How to Make Lembas, and Other Gifts Both Useful and Pointless

For those who follow the blog regularly, you’ll notice that this post seems to jump ahead in time. It was just the last post when we entered Lothlórien proper! Why are we leaving so soon? What about all the wonderful Galadriel stuff?! Good question, and all that will come. But first, to keep with the narrative, let’s look at how all of the Lothlorien happenings ended.

The Fellowship had spent nearly a month in Lórien, but now it was time to leave. Celeborn weirdly allowed any who wished to stay behind to do so. But there was a catch – they would be drafted into his army for the obviously-coming war. This is a strange notion, since there was no talk of war among the Elves when the Fellowship arrived. Over the month, things had changed and gotten far worse.

There was some question about which way to go. They knew that they’d have to go down the Anduin, but would it be down the east bank or the west bank? Boromir wanted to go to Minas Tireth, and Aragorn was pretty keen on that idea, too. Since it was on the east bank, they seemed to be leaning in that direction. But Frodo’s quest – the whole point of all of this – was to go to Mordor. And for that, they’d have to go on the west bank. There were no bridges or fords until they reached nearly to Minas Tireth.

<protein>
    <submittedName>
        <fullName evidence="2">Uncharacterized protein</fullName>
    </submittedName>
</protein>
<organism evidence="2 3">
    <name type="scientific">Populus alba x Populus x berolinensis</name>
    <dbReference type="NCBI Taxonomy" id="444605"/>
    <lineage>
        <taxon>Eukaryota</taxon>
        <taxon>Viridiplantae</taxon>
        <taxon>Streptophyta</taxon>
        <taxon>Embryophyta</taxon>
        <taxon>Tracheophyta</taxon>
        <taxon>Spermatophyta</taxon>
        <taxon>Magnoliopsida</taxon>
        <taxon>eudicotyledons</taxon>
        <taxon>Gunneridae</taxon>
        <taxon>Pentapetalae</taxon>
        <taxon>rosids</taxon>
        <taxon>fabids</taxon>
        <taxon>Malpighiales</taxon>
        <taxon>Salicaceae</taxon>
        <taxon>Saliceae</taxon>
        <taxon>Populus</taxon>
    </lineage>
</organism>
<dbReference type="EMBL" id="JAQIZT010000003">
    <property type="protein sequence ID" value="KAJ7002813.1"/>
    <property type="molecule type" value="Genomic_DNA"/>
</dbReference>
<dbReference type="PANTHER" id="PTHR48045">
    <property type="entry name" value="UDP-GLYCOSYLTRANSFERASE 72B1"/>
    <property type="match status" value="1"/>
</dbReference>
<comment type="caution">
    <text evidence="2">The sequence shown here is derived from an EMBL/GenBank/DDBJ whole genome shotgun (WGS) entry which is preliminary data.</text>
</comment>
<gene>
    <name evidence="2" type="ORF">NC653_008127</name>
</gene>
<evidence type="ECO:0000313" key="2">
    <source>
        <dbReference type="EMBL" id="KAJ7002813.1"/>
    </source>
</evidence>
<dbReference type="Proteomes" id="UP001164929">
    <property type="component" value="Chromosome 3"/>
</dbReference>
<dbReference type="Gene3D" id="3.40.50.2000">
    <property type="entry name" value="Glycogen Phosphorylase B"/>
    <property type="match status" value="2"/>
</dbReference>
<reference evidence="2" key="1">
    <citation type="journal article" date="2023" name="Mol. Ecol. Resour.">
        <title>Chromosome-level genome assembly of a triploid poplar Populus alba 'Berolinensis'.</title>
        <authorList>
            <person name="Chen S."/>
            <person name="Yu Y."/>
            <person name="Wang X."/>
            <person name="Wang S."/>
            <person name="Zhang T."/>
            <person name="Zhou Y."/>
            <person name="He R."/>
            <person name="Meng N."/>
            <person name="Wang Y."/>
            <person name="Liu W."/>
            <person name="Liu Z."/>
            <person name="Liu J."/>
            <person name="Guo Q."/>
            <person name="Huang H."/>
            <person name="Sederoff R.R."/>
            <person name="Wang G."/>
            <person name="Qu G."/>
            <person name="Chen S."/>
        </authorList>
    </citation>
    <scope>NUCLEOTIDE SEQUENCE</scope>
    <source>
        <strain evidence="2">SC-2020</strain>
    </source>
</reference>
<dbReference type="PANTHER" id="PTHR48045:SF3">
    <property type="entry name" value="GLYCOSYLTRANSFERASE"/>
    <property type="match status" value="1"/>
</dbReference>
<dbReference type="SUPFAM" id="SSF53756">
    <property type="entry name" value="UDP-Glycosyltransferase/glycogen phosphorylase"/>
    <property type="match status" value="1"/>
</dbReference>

Celeborn gave them boats, and thankfully the question of which bank to use could be put off for at least 400 miles (you know, so they thought).

The morning they were to leave was February 16th (they had arrived in Lórien on January 17th). They were given lembas, or waybread (not wheybread, mind you). This, according to Tolkien, served as a “device for making credible the long marches with little provision.” This just makes sense. With only a nibble of lembas, even a Dwarf could romp about all day long without the pangs of hunger. Later in the book, it will take on a bit more significance. “It fed the will, and it gave strength to endure, and to master sinew and limb beyond the measure of mortal kind.”